Billie Jean King Had The Epiphany At 12: Tennis Is A Platform For Social Change
Tennis legend Billie Jean King’s new autobiography, All In, starts with a memory that stretches back to her elementary school in Long Beach: “I’d sit in my classroom… staring at the big pull-down map of the world, and daydream about the places I’d go.”
It was tennis that would provide her with the means not just to travel, but also to become a major force for social change. The book details her childhood in Long Beach, her groundbreaking career in tennis (including her win over Bobby Riggs in the Battle of the Sexes), and her work fighting for gender and racial equality, as well as LGBTQ rights.
She writes: “Two of the unchanging, overarching lessons of my life are that people’s existence is rarely improved by sitting still in the face of injustice, and that the human spirit should never be underestimated.”
In a recent interview with our newsroom's public affairs show AirTalk, which airs on 89.3 KPCC, King told host Larry Mantle that she remembered seeing on TV that Black students in the South could not go to school with whites. Upset, she asked her dad why. "He said, 'Well, because of their color. They're black.' I'm like, I just didn't get that. And I never did, I never have and I never will."
By the age of 12, she had discovered her love for tennis and was practicing every chance she could get — often for free at public parks and recreation centers in Long Beach. She noticed something while playing at the Los Angeles Tennis Club one day.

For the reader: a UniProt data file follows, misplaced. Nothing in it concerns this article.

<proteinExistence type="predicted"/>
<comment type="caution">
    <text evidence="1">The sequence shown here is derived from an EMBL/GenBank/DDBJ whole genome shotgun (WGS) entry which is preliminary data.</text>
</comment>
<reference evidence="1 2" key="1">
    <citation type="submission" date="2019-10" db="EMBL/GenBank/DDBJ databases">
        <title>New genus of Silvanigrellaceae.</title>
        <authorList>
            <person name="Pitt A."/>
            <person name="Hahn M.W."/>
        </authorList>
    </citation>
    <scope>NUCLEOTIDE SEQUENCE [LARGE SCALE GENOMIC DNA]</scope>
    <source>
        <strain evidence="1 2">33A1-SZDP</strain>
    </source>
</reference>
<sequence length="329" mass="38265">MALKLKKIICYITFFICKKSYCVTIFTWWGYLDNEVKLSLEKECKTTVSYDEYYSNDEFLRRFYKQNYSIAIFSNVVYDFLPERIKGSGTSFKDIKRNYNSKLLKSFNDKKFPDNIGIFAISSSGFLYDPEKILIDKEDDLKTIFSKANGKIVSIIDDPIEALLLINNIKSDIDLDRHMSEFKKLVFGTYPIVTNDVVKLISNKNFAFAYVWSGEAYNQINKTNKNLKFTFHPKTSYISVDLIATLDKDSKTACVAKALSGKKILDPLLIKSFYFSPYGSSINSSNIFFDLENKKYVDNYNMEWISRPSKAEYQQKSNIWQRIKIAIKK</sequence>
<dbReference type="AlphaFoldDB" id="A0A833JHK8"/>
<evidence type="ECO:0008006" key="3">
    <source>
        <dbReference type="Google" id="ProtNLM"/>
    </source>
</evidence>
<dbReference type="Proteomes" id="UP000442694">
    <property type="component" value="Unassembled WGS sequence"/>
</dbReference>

"And I started realizing that everybody wore white shoes, white socks, white clothes, you know, played with white balls then, and everybody who played was white. And I asked myself, where is everybody else?"
King said she had an epiphany that day at the tennis club. She recognized that as a girl, she would face challenges, but she also knew that she was white, and that her "sisters of color would have it much worse." She said:
"I didn't know the word platform in those days. But that's really what I was visualizing — that this is [an] amazing opportunity to fight for equality the rest of my life. I remember telling myself at 12, 'That's it.' And then if you fast forward, though, I didn't think unless I was No. 1 that anyone would listen. And if you read my history, you'll start to see by about 1966-67, when I became No. 1, I started speaking out."
Use the audio player at the top of this to hear the whole conversation or visit the AirTalk page.
Megan Nguyen contributed to this story.